This achievement is both exciting and difficult to define. We seem to agree with the spirit of it however. Something to keep in mind, the participant will have the whole day between hashes. I bring this up for two reasons. Strict rules would have to be created for where you are allowed to go and what you can do. And on the positive side, if the coordinates are indeed blocked by nature or property, you have lots of time to scout around.
We could define the "camp out" area as a radius x kms from the coordinates, and if blocked, x kms from the closest reachable point. If there is a place to stay (hotel, b&b, a barn, etc) within the radius, you could stay there. It wouldn't always be glorious--in urban areas without an accommodation, you would be required to do exactly what the homeless are forced to do.
What kind of proof of closest reachable point should be supplied? -Robyn 02:56, 22 February 2009 (UTC)
If it's a weekend, you should be able to camp either at the geohash, or at some reasonable place en route to the next day's geohash. -Robyn 02:56, 22 February 2009 (UTC)
So, back to the time in between. No going home and such. What about food? Vehicles or bikes would no doubt be needed. Stay out of all buildings (besides your accommodation)? RVs... I suppose, but they won't help when there's no road within your radius. Lastly, perhaps we could consider a different value of days? Say 3 or 5, but only as a minimum required for any claim of the achievement. Juventas 08:40, 21 February 2009 (UTC)
I'd vote for an endurance consolation prize "wimped out after only X days geohashing without returning home".
If you're geohashing in a graticule that contains neither roads nor a source of food, then (a) you are seriously hardcore and (b) you have committed to bringing a week's worth of food. You can however cache some of it at a centrally accessible location. -Robyn 04:56, 22 February 2009 (UTC)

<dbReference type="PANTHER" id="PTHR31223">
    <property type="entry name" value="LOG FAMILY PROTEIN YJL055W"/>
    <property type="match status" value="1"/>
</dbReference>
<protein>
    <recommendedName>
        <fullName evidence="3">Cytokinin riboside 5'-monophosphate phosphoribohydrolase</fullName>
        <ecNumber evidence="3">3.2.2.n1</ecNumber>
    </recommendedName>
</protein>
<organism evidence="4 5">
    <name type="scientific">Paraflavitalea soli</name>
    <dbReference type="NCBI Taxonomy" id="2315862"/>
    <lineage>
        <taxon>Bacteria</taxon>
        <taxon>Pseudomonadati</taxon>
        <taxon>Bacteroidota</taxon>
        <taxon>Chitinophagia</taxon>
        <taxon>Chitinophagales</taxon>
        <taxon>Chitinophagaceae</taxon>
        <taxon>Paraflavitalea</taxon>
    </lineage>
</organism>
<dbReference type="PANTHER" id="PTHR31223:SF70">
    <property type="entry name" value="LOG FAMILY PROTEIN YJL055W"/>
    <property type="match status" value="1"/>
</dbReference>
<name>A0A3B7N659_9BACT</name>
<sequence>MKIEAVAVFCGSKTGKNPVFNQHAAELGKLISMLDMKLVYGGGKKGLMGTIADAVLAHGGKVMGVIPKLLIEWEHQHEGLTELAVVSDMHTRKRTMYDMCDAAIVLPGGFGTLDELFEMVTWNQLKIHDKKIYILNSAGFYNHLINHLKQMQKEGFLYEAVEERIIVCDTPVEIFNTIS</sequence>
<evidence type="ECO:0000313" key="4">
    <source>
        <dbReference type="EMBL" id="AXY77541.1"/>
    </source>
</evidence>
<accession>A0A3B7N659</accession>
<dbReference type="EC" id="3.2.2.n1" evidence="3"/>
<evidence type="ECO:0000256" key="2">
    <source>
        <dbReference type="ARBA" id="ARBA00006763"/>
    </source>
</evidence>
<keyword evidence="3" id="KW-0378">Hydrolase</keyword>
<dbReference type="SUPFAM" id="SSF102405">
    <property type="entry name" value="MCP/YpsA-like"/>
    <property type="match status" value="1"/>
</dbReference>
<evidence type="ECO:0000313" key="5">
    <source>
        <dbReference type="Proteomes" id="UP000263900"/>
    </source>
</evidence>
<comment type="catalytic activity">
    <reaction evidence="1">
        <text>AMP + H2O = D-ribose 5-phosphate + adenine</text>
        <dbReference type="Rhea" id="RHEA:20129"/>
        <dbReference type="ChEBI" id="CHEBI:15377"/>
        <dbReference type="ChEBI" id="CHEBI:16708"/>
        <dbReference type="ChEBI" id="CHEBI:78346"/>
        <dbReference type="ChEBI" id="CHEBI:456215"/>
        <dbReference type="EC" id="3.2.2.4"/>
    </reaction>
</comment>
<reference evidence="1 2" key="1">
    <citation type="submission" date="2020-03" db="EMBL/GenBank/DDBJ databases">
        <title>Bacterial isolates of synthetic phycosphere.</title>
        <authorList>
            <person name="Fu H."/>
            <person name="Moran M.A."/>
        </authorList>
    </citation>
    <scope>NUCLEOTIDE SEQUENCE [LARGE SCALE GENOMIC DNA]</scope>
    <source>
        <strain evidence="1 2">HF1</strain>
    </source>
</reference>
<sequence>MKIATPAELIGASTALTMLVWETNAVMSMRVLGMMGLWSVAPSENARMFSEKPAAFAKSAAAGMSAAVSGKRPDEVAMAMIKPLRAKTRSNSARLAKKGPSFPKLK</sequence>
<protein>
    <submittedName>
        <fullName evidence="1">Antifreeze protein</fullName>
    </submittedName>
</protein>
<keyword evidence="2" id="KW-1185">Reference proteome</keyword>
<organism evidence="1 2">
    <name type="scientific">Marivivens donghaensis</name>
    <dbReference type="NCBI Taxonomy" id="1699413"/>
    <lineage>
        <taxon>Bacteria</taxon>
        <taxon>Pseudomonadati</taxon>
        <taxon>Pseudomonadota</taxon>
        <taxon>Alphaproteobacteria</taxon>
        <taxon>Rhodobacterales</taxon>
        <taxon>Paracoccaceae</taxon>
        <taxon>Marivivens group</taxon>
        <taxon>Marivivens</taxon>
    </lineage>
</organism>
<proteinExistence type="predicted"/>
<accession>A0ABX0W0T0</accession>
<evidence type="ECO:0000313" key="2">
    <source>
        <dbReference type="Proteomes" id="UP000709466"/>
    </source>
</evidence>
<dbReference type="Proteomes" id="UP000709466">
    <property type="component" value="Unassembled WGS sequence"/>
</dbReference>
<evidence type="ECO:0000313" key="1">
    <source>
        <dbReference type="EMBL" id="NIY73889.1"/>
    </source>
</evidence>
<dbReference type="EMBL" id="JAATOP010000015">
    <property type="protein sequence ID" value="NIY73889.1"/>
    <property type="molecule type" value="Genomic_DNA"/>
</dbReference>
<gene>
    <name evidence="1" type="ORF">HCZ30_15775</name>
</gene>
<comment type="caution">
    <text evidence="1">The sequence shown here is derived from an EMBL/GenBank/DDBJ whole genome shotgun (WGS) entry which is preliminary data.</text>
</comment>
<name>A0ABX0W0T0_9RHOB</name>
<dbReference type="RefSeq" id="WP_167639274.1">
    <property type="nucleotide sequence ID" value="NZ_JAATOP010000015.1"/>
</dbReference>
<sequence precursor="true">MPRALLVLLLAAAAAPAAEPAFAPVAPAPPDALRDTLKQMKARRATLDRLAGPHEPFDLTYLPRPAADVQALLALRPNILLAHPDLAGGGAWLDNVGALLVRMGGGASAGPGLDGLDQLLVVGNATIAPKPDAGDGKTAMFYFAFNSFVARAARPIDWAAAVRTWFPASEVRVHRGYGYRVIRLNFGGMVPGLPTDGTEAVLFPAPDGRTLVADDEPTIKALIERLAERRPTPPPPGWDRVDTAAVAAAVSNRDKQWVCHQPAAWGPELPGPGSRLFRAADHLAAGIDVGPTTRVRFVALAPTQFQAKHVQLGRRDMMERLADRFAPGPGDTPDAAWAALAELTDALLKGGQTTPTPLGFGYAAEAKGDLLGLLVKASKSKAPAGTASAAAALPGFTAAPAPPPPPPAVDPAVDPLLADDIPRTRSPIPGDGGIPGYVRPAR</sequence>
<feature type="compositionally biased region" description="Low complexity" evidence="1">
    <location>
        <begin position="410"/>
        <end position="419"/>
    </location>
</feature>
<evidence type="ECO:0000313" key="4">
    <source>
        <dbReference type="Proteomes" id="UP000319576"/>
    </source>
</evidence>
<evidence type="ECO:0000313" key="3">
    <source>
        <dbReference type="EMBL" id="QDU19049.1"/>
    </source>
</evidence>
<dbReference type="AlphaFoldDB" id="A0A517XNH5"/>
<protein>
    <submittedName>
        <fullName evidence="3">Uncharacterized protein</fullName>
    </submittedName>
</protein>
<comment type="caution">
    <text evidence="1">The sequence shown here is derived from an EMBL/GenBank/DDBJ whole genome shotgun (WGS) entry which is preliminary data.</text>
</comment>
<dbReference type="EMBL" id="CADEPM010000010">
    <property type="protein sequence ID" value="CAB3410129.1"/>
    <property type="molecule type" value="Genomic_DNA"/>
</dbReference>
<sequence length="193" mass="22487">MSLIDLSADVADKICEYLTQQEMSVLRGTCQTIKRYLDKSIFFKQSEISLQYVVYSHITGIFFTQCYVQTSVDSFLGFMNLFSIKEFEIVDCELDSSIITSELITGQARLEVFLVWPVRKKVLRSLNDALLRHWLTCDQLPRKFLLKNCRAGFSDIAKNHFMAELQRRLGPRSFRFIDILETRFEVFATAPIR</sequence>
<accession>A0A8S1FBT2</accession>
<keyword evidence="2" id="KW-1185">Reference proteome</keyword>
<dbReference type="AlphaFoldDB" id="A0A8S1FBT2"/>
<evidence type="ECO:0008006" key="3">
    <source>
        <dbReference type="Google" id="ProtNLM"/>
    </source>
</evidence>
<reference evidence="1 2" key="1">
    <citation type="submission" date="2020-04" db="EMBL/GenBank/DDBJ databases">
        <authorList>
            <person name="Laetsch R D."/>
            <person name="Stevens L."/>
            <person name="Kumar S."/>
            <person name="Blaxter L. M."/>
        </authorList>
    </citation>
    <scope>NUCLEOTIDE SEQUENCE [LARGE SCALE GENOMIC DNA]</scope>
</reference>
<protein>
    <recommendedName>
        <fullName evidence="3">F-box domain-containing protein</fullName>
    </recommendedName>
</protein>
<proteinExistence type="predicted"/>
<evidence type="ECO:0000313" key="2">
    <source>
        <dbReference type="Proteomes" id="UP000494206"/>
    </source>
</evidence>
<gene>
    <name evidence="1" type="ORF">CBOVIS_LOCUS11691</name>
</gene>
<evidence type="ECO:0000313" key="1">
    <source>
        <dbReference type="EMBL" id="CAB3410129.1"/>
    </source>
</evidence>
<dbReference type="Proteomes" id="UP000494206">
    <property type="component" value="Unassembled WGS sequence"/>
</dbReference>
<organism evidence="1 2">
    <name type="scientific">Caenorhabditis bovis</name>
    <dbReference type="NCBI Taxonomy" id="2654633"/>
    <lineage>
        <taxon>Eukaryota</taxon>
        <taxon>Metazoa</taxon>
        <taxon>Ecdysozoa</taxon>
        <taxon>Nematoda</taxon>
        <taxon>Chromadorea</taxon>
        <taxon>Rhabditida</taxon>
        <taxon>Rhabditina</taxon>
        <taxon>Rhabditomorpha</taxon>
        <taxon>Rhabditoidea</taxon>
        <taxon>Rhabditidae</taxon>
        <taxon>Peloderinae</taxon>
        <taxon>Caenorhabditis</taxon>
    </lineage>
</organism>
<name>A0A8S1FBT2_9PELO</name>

What do you mean by source of food? If you have to stay out of buildings, that technically leaves you with drive-thru windows and cart vendors? It wasn't what I had in mind. I also don't want to leave out the cyclists who couldn't pack 7 days of food on them. *sigh* Juventas 09:13, 22 February 2009 (UTC)
I would scrap the "stay out of buildings" part. For example, what if you need to restock on food somewhere, or need to buy a new jacket after your first one is damaged in a raptor attack? Or what if the campground has a visitors center with information and a neat little nature exhibit? Certainly you should be allowed to go inside. I don't think the achievement needs to specify what you do between hashes, only that you may *not* go home. --Woodveil 14:44, 22 February 2009 (UTC)
Some sort of restriction on where you can stay would be in order, like limiting it to a certain distance from the hash for that day (or the following day, where it is known in advance, like at weekends or places east of the 30W line). Else you could claim the award simply by staying at a friend's house all week. The Camping Geohash award specifies 1km; this one needn't be quite so restrictive. How about 10km? That gives you about 3% of the graticule to choose from when finding accommodation. -- Benjw 20:28, 28 February 2009 (UTC)

Actually, I have to claim the invention of this achievement to myself. I conjured it up about the time I had done my first Geohashing trip back when this was all new to me. I never thought this page would survive long enough to be taken seriously, so I never got to re-defining the "rules" of this achievement. You guys seem to have done something about it, though. My original idea was pretty much the same as Thomcat it already put it - you have to at least try to reach the coordinates and if it is impossible, camp nearby. Camping would be required in the nearest possible location, wherever that might be. I do admit, this achievement is probably easier to achive in where I live (Finland), because we strictly enforce the freedom to roam and we have a lot of suitable places to camp in. Also, we have pretty comprehensive GSM/3G/3,5G network covering the whole nation, so planning your trip from your campsite (eg. with a laptop) isn't impossible at all. Motor vehicles are, for my point of view, allowed, but it does add awesomeness to it, if you would walk or cycle to your next point. I see that you should bring as much food and water with you as you can, but you could resupply if needed. Eating in a McDonalds or similar isn't allowed. I was just got back home from the Army when I figured this achievement out, please understand me. I hope that a) I used this conversation page correctly and b) someone can make something out of my reply. :) --Peldie 18:12, 23 April 2009 (UTC)